Bank of Israel raises interest rate for 10th straight time, to 4.75%
Sharon Wrobel is a tech reporter for The Times of Israel.
The Bank of Israel raises its benchmark interest rate for a tenth consecutive meeting, lifting borrowing costs by 0.25 percentage points to 4.75% as it struggles to tamp down inflation growth in recent months.
“Economic activity in Israel is at a high level, and is accompanied by a tight labor market, although there is some moderation in a number of indicators. Inflation is broad and remains high,” the central bank says in a statement citing the reasons for the rate hike. “The tighter monetary policy and moderation of activity abroad are expected to lead to a slowing in the pace of inflation alongside some slowdown of economic activity in Israel.”
The central bank’s move comes after the consumer price index (CPI) for April, a measure of inflation that tracks the average cost of household goods, rose at almost double the rate than was forecast. The April CPI increased by 0.8% — above analysts’ expectations of 0.4% to 0.5% — taking annual inflation over the past 12 months to 5%, according to data released by the Central Bureau of Statistics on May 15. The April CPI monthly reading is the highest since July 2022.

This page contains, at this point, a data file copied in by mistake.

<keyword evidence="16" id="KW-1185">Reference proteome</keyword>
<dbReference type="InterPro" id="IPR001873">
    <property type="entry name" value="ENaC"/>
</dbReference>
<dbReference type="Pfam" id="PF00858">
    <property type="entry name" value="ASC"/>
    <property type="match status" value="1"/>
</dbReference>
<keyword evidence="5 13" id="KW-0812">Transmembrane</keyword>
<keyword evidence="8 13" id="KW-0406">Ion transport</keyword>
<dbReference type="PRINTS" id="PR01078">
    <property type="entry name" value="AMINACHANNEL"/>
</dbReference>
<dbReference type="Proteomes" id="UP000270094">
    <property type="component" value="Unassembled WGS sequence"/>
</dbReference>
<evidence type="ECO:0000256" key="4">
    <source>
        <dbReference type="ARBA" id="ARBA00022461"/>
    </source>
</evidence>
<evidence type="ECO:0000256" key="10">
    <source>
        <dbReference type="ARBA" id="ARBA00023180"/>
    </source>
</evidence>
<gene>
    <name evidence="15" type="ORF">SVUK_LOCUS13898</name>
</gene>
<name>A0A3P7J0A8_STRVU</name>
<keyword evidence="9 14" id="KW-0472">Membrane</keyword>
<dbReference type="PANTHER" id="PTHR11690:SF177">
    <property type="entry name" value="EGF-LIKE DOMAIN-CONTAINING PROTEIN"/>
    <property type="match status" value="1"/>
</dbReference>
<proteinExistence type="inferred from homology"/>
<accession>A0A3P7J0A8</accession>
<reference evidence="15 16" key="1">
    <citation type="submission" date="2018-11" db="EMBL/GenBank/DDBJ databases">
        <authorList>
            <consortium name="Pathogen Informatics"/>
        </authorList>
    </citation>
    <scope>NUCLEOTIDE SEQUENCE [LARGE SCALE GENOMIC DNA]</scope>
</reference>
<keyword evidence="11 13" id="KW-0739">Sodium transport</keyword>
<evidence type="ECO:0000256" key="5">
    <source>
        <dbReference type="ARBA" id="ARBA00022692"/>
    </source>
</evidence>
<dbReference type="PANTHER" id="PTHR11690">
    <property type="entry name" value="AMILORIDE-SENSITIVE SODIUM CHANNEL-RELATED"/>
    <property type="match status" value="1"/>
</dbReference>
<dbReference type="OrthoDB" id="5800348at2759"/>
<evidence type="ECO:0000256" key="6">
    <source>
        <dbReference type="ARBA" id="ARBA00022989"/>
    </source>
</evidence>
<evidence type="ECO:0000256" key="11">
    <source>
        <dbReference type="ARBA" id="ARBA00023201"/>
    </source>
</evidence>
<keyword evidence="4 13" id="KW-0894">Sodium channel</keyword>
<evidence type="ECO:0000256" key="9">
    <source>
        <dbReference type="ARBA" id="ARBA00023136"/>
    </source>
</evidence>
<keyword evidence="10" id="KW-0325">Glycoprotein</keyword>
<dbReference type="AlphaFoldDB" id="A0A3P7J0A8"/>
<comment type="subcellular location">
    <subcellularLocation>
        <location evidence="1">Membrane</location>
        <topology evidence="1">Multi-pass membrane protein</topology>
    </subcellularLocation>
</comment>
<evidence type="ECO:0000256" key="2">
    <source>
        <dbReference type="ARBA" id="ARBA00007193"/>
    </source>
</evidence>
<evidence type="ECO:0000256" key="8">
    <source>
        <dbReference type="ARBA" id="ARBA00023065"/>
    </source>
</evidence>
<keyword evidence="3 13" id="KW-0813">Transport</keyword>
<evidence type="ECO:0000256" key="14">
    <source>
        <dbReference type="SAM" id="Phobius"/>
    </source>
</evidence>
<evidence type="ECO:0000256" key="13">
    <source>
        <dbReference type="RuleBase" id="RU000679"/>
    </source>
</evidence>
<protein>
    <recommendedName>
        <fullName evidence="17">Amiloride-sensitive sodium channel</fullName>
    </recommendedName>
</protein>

Over the past year, the Bank of Israel has steadily raised its benchmark interest rate from a record low of 0.1%. Despite the moves, inflation has been hovering above 5% in annual terms for more than six months, exceeding the government’s target range of 1% to 3%.
Following April’s high inflation figure, economists at Bank Leumi, Bank Hapoalim and Psagot Investment house strengthened their expectations for borrowing costs to go up to 4.75%. Earlier this month, the US Federal Reserve lifted interest rates by 0.25 percentage points to a benchmark rate of between 5% and 5.25%, up from near zero in March 2022.